longer-term ones. It’s a niche product and you want a nice place for your parents. And the stock people have bought earlier but then died, is not wanted. No one wants a second hand one. These second hand stock are sitting here and being bought cheap and buying up that part of the market. I just see the housing market rumbling on because we all have to live somewhere. I think in particular there are difficulties perhaps at the moment and little niche areas changing, particularly in shared ownership and retirement. Lee Carling: Valuations are suffering slightly. I don’t know if it’s stagnating. After Brexit I think it’ll sort itself out. The revival of bridging was during the credit crunch. Will Clydesdale surround themselves with people that know what they’re doing or people that’ll tick a box and don’t understand the speed bridging has to be provided at sometimes? I’m optimistic as I don’t think anything will be terrible and crash but I don’t think it’ll be amazing this year. It’ll level out. YP: We’re quite optimistic. As a specialist lender it’s all about opportunities. If some of these lenders find an opportunity maybe retirement or second homes, then the market will still stay and grow. It’s a fairly small market we have in the grand scheme of things so I think it’ll grow. RM: I think the market’s huge for the people here. We’re able to look at a gap, understand it and create
a bespoke solution. It was relatively easy for the small lenders to implement the limited company taxation change while it can take years for the big lenders. Opportunities are against risk and ultimately the value of the property so, as long as we’re happy properties won’t devalue then the opportunities are just about our own limitations and understanding. JN: Anecdotally a lot of the slowdown has been factored in valuations and into the market. On the odd occasion where there’s a repossessed property the length of time taking to sell is not that bad anymore. During the last recession it was very difficult to find a buyer and that’s not happening now and we’re seeing sales within a reasonable marketing period. If there is a slowdown it’s already been factored in. There are exceptions like high value properties at the top. On the general type of properties most lend on we’re seeing them move reasonably quickly. JS: How long does it take to sell a property in your experience? JN: Our data shows sales are being achieved within a two to three month marketing period which I don’t think is bad. RF: Has anyone got any issues with valuations at the moment? JS: I wouldn’t say we have an issue. The market is the market. We’re seeing a lot of downvaluations and is it really a downvaluation because valuers value properties down by 10% than what the borrowers believe them to be worth? Over the last four months we’ve seen that more aggressively from valuers factoring that in but I don’t think it’s unreasonable they are doing that. I wouldn’t say we have an issue with valuations, but we have to be cautious. TP: Records show when you have downvaluations people spend more money on their own property, doing renovations so there are opportunities if you work in a regulated market.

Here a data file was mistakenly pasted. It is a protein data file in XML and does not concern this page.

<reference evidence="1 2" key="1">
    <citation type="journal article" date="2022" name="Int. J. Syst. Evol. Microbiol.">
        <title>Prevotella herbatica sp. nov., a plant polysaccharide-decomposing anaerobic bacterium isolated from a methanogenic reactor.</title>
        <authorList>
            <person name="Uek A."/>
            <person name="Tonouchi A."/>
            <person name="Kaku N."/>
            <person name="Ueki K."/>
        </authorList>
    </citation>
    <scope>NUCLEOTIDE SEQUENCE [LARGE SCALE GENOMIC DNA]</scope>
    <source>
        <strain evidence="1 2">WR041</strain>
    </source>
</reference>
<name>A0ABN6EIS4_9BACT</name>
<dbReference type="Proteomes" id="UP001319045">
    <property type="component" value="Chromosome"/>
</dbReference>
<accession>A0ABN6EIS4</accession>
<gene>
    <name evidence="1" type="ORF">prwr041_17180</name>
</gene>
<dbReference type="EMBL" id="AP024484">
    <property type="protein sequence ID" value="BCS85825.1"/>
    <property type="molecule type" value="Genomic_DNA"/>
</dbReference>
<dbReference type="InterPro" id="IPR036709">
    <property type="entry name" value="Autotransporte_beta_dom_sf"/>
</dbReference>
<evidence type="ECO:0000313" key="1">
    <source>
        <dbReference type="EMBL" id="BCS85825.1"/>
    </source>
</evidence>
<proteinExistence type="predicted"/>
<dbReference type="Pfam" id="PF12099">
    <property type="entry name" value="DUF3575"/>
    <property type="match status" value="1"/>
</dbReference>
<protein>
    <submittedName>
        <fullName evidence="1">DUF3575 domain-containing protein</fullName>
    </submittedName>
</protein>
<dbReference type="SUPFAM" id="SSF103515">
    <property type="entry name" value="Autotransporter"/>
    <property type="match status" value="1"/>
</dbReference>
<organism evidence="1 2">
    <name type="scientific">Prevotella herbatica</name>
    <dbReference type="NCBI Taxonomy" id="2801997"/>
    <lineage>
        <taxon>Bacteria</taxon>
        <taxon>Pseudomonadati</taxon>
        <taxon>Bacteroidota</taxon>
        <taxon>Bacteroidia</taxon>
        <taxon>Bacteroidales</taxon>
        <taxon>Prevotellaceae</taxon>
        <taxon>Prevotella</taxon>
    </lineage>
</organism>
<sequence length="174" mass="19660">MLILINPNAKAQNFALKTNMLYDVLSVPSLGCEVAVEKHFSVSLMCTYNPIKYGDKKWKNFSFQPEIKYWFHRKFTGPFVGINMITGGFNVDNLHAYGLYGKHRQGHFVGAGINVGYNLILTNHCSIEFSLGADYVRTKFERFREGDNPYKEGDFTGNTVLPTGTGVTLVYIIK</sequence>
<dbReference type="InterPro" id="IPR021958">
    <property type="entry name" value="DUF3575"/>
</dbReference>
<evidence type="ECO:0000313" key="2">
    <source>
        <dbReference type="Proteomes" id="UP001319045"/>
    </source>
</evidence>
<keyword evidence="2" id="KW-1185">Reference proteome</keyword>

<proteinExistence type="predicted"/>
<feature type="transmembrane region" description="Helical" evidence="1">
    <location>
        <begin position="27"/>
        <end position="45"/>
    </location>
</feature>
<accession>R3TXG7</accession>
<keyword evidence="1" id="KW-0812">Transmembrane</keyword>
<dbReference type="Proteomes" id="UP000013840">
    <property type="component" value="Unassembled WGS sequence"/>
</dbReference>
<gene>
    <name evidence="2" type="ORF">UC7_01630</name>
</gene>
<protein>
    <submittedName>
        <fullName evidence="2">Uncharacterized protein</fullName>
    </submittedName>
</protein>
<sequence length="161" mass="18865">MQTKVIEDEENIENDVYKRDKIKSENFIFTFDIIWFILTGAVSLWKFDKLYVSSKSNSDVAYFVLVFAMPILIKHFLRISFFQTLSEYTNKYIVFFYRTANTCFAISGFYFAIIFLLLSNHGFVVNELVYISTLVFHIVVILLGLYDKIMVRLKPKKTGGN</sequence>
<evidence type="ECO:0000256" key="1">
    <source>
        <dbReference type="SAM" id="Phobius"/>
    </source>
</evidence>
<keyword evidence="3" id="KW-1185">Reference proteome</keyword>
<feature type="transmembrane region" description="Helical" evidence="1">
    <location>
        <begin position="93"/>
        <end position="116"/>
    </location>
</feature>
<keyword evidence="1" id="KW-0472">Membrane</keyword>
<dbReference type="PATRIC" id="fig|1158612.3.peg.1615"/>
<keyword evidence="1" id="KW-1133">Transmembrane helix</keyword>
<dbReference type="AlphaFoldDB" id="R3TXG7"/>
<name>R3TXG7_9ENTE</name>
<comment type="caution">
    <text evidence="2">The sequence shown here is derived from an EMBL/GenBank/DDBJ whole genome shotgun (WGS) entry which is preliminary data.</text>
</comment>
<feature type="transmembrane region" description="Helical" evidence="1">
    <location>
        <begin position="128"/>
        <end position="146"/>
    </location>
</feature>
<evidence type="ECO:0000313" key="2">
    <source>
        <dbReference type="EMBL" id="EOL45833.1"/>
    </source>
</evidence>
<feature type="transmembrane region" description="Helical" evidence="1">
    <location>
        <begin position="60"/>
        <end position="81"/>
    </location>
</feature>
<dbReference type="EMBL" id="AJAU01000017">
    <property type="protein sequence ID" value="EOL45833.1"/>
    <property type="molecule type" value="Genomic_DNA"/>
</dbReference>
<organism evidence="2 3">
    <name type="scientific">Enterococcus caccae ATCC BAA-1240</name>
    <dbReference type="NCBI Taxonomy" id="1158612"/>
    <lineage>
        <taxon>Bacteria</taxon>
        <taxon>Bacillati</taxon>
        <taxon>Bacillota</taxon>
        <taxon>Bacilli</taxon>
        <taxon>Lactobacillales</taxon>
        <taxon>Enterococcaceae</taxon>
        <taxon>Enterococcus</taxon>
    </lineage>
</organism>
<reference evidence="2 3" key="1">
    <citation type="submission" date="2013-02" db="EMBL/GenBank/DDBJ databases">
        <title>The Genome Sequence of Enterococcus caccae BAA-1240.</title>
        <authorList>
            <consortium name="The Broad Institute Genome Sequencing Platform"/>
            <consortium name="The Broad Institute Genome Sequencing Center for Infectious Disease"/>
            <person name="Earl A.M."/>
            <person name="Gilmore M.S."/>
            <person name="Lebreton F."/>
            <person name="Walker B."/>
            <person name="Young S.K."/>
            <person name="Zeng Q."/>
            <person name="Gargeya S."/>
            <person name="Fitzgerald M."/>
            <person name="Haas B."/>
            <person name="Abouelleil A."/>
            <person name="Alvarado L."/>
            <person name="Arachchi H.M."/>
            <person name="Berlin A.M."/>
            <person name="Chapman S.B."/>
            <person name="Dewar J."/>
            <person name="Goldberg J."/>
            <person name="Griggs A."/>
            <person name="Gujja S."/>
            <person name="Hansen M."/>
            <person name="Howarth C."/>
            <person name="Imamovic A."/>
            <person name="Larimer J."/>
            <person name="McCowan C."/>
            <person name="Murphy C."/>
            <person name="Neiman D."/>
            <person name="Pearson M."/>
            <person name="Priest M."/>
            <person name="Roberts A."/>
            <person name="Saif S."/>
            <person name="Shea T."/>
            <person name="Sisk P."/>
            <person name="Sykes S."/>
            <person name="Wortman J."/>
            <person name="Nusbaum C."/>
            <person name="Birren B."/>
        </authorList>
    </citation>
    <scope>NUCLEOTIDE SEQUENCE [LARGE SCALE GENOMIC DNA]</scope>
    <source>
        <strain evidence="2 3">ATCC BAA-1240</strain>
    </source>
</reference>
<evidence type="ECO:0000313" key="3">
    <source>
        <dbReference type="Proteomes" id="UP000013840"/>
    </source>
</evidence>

“Investment in brand value, reputation and delivery will be key” Roger Morris
RF: How has the development market performed over the start of 2019 and what opportunities are there for this sector? Ashley Illsen: A lot of the development lenders in the